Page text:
Hey Ram! Did Congress Miss The Poll Bus (Again)?

Hey Ram! Did Congress Miss The Poll Bus (Again)?

The manufactured propaganda, choreographed publicity blitzkrieg and hysteria around the ceremony are a clear indication of how the BJP is trying to milk the event for its electoral gains

A L I ChouguleUpdated: Monday, January 22, 2024, 02:36 AM IST
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Consecration of the Ram temple today, made into a national event by the BJP and its ideological associates will have Prime Minister Narendra Modi at the centre of religious rituals and ceremonies, just as he was on August 5, 2020, when amid the Covid pandemic he laid the foundation stone of the temple. There is little ambiguity about the consecration ceremony being an all-out BJP show – the saffron party has left no stone unturned to make it a memorable event. The dilemma for the Congress was whether to go to Ayodhya or not to go to attend the Pran Pratishtha.

With the Lok Sabha election just a few months away, the Congress’ dilemma was precisely this: if its top leaders stayed away from the consecration event, the party would have to counter the BJP charge of being anti-Sanatan or anti-Hindu and if they did attend, they would end up playing into the BJP hands and getting drowned in the saffron party’s hype of fulfilling its years-old promise of constructing a grand Ram temple. Given that the mega event is being viewed as an unabashed attempt to combine religion with politics by the Opposition parties, the Congress leadership’s decision, after two weeks of indecisiveness, to stay away from the ceremony did not come as a major surprise.

Like the CPM, the Congress declined the invitation by categorically terming the ceremony as one that has been turned into a “BJP/RSS event”. It said religion is a personal matter, but the BJP has “made a political project of the temple in Ayodhya”. Leave aside how locks of the disputed structure were opened in 1985, the Congress’s position on the Ram temple has been consistent with its opposition to the demolition of the Babri Masjid by the Hindutva forces. Even though, after the Supreme Court (SC) judgement on the Ayodhya case, Congress supported the construction of the temple, its opposition has been to the BJP’s politics of Hindutva – making the temple a central point of religious and political triumphalism.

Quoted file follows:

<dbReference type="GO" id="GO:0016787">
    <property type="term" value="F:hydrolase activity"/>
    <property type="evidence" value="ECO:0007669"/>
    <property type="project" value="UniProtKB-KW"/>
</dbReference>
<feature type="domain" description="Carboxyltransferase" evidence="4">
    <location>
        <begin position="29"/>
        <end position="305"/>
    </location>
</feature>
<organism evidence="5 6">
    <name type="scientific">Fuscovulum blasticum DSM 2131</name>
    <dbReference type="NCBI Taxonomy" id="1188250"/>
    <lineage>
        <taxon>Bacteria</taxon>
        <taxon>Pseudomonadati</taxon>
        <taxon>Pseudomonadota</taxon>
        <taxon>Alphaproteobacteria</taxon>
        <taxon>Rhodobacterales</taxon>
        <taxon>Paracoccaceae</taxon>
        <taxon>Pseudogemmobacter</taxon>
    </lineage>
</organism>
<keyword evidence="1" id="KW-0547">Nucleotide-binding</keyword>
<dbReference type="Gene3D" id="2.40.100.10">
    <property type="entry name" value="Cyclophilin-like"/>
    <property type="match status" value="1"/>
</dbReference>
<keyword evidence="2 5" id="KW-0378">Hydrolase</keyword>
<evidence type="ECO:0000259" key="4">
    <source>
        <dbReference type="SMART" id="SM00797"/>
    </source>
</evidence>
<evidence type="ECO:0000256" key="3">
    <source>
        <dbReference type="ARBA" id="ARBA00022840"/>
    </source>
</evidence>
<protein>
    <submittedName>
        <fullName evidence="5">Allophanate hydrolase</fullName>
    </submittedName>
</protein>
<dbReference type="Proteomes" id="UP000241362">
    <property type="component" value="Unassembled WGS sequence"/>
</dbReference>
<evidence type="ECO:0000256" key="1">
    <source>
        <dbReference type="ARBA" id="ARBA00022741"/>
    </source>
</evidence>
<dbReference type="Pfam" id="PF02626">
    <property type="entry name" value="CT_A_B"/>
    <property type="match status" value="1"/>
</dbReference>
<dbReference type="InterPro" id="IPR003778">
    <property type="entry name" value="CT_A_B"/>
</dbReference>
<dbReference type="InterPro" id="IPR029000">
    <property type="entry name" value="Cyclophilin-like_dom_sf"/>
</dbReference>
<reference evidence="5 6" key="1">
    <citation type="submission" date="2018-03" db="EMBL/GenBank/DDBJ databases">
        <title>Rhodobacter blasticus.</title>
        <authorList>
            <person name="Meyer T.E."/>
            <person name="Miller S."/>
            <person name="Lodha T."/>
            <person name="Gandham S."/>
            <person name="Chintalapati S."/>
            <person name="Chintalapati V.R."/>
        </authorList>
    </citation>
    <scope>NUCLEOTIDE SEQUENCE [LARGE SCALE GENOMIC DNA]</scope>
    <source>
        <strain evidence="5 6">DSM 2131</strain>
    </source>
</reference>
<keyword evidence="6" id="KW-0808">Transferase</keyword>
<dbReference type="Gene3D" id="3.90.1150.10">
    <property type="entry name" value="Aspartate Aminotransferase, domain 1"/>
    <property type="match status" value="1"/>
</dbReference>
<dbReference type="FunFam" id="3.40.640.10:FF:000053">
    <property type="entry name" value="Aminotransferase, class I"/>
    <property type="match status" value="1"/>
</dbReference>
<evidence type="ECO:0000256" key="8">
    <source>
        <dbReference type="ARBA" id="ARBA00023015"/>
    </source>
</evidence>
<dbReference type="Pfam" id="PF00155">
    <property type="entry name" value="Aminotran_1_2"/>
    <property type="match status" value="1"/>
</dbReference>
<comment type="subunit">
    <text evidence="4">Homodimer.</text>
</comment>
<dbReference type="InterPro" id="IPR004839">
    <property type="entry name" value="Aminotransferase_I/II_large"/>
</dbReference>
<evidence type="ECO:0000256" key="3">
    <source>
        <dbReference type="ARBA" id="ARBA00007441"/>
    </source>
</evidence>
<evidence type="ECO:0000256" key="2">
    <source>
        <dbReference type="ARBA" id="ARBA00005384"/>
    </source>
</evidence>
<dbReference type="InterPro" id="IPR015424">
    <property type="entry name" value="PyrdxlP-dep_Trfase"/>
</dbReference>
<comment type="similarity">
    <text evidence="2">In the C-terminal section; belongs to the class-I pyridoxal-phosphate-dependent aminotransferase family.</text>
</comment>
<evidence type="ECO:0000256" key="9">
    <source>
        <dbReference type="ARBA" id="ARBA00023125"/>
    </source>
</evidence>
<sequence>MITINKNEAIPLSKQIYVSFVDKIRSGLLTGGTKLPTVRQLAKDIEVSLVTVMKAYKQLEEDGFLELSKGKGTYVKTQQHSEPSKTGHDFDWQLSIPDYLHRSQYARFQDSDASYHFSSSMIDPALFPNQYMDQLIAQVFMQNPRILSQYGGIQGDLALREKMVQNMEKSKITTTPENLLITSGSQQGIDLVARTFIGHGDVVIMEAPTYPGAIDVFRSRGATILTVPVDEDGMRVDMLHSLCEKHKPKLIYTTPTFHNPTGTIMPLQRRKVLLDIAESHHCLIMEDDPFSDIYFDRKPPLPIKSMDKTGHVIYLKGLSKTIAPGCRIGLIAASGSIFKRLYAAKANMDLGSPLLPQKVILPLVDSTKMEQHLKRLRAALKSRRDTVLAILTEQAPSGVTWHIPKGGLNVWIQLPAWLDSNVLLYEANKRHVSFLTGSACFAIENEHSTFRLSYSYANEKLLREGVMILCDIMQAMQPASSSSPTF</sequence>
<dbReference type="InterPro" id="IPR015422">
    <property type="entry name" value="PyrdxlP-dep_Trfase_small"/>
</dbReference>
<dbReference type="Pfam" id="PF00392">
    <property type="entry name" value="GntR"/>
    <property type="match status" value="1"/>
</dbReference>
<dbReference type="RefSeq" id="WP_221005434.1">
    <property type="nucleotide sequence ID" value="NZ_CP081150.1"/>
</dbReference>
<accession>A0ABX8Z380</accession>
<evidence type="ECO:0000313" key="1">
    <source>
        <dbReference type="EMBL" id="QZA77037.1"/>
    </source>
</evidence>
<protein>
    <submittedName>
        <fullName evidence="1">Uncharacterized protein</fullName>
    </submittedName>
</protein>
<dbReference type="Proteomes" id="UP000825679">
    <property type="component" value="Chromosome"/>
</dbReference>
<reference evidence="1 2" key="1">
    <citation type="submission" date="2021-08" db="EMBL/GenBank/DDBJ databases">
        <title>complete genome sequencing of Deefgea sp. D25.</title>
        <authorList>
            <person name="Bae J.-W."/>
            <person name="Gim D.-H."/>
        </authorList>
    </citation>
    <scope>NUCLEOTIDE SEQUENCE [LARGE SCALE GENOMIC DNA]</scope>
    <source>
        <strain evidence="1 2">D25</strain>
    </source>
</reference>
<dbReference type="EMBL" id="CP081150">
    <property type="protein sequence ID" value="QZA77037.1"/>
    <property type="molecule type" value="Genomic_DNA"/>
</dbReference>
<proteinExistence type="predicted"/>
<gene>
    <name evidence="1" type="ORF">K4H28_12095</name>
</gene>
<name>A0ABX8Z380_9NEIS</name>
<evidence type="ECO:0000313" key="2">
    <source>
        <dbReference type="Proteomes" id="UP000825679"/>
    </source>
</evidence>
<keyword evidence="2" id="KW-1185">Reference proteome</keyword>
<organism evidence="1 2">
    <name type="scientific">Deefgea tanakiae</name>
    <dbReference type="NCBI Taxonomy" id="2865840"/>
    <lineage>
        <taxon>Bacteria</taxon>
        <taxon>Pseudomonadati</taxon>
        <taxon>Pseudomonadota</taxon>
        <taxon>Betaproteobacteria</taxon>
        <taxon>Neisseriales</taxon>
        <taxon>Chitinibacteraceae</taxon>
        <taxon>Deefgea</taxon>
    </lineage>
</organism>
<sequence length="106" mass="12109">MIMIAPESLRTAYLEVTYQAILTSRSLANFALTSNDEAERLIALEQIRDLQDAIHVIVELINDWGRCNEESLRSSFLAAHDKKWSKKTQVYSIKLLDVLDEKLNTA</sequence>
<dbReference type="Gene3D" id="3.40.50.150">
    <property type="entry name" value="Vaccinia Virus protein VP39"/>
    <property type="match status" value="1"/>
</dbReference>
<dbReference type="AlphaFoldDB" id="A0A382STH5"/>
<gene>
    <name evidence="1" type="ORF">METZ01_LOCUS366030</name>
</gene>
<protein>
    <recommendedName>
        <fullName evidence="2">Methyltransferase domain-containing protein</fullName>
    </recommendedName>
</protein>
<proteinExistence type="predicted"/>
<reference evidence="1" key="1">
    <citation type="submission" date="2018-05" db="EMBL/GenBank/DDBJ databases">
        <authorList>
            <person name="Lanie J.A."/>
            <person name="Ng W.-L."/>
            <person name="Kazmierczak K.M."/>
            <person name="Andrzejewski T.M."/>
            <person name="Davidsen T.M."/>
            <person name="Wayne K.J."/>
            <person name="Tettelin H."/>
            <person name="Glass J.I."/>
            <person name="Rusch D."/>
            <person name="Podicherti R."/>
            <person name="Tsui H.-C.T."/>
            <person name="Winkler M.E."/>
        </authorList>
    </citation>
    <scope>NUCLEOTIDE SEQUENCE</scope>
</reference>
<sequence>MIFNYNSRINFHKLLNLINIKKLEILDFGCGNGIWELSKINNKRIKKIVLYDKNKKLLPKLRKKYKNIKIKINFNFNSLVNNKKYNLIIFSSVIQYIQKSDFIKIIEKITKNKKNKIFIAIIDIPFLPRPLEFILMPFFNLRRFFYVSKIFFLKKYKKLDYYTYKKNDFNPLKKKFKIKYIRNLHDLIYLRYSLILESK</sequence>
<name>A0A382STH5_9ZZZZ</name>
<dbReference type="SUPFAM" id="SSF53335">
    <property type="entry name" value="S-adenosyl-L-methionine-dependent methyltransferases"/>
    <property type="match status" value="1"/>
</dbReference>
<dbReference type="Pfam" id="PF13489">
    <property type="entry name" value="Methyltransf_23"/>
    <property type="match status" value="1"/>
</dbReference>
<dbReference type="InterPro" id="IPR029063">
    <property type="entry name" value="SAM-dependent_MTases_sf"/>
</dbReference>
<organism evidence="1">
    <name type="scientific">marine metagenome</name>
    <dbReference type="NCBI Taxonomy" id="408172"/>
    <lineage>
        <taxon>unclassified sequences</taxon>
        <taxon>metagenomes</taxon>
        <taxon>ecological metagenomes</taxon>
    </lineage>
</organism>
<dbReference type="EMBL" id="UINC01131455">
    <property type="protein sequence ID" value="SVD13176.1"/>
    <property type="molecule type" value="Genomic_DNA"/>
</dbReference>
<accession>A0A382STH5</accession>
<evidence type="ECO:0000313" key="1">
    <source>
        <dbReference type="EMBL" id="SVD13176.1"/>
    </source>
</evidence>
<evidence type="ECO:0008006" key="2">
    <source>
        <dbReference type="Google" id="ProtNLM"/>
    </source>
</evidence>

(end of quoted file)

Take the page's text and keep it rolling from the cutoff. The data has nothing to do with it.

Though the SC judgement has enabled the construction of the temple, it is a fact that the demolition of the Babri Masjid in December 1992 was a criminal and egregious act. Since then, Hindutva politics has expanded itself on the shoulders of injustice and insensitivity towards the Muslim community and appeasement of the majority community. Barring the Left parties, none of the political parties have taken a firm stand against the perpetuation of majoritarian politics using the Ram temple as an instrument to create a Hindu common sense. Therefore, from the secularist point of view, the Congress’ non-attendance at the consecration ceremony needs to be appreciated, given that it is a BJP-choreographed event projected as an achievement of Hindutva and majoritarian politics.

The inauguration of the half-constructed temple – which the Hindu scriptures and tradition forbid – is mired in controversy with the Shankaracharyas boycotting it. The Congress has amplified the boycott by the Shankaracharyas and questioned the BJP on why it is in a hurry to perform Pran Pratishtha in an incomplete temple. The Shankaracharyas believe that the Hindu Shastras do not permit one to perform Pran Pratishtha of a deity in an incomplete temple. They have also claimed that the consecration ceremony is being conducted in haste to reap political and electoral benefits.